Measuring the apparent size of the Moon with a digital camera
The Moon appears to be much larger closer to the horizon than when higher in the sky. This is called the ‘Moon Illusion’ since the observed size of the Moon is not actually larger when the Moon is just above the horizon. This article describes a technique for verifying that the observed size of the Moon in not larger on the horizon. The technique can be easily performed in a high school teaching environment. Moreover, the technique demonstrates the surprising fact that the observed size of the Moon is actually smaller on the horizon due to atmospheric refraction. For the purposes of this paper, several images of the moon were taken with the Moon close to the horizon and close to the zenith. Images were processed using a free program called ImageJ. The Moon was found to be 5.73 ±0.04% smaller in area on the horizon then at the zenith.
Impact and interest:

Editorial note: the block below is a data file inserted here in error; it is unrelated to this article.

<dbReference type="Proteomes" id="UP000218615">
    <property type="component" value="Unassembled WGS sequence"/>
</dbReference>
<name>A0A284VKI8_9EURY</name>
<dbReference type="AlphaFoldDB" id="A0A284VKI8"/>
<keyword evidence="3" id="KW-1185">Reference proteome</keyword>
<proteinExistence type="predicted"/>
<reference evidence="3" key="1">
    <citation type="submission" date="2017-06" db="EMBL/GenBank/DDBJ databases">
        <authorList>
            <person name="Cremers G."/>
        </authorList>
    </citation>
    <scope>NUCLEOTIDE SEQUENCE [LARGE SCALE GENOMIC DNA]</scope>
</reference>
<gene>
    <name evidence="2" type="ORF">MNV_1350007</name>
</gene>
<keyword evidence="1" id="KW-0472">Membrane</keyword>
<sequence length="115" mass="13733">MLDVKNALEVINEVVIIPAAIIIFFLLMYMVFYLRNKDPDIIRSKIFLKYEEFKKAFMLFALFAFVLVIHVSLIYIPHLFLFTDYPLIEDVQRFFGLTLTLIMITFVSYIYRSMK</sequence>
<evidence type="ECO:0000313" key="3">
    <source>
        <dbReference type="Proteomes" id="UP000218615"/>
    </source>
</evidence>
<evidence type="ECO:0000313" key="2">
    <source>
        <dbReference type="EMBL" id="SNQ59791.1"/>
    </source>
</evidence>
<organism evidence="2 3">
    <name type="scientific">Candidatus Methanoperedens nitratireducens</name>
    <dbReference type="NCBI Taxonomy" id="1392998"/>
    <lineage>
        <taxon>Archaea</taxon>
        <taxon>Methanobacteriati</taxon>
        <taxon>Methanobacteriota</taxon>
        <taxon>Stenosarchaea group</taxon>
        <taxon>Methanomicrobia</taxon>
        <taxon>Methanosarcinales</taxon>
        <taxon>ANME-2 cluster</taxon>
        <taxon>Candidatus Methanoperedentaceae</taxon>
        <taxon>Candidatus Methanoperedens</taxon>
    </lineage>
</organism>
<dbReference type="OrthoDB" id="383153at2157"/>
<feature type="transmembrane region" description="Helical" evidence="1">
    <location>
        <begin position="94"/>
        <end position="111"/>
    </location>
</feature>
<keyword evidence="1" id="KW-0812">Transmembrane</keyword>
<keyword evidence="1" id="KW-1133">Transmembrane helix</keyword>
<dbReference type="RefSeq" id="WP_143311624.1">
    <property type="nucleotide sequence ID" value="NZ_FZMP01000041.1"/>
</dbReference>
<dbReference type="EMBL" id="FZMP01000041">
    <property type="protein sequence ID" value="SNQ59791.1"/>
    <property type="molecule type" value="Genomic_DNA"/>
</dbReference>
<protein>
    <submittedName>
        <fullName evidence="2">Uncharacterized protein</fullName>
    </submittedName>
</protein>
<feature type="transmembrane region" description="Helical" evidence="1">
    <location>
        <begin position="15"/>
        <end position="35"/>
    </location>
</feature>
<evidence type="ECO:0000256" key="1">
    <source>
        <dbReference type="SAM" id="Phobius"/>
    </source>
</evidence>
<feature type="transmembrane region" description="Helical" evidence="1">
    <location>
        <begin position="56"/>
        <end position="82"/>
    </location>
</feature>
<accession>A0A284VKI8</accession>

Citation countsare sourced monthly fromand citation databases.
Citations counts from theindexing service can be viewed at the linked Google Scholar™ search.
Full-text downloadsdisplays the total number of times this work’s files (e.g., a PDF) have been downloaded from QUT ePrints as well as the number of downloads in the previous 365 days. The count includes downloads for all files if a work has more than one.
|Item Type:||Journal Article|
|Keywords:||Moon, illusion, digital, camera, ImageJ|
|Subjects:||Australian and New Zealand Standard Research Classification > EDUCATION (130000) > OTHER EDUCATION (139900) > Education not elsewhere classified (139999)|
|Divisions:||Current > Schools > School of Chemistry, Physics & Mechanical Engineering|
Current > Schools > School of Mathematical Sciences
Current > QUT Faculties and Divisions > Science & Engineering Faculty
|Copyright Owner:||Copyright 2012 Physics Education|
|Deposited On:||28 Aug 2012 09:08|
|Last Modified:||25 Oct 2012 16:10|
Repository Staff Only: item control page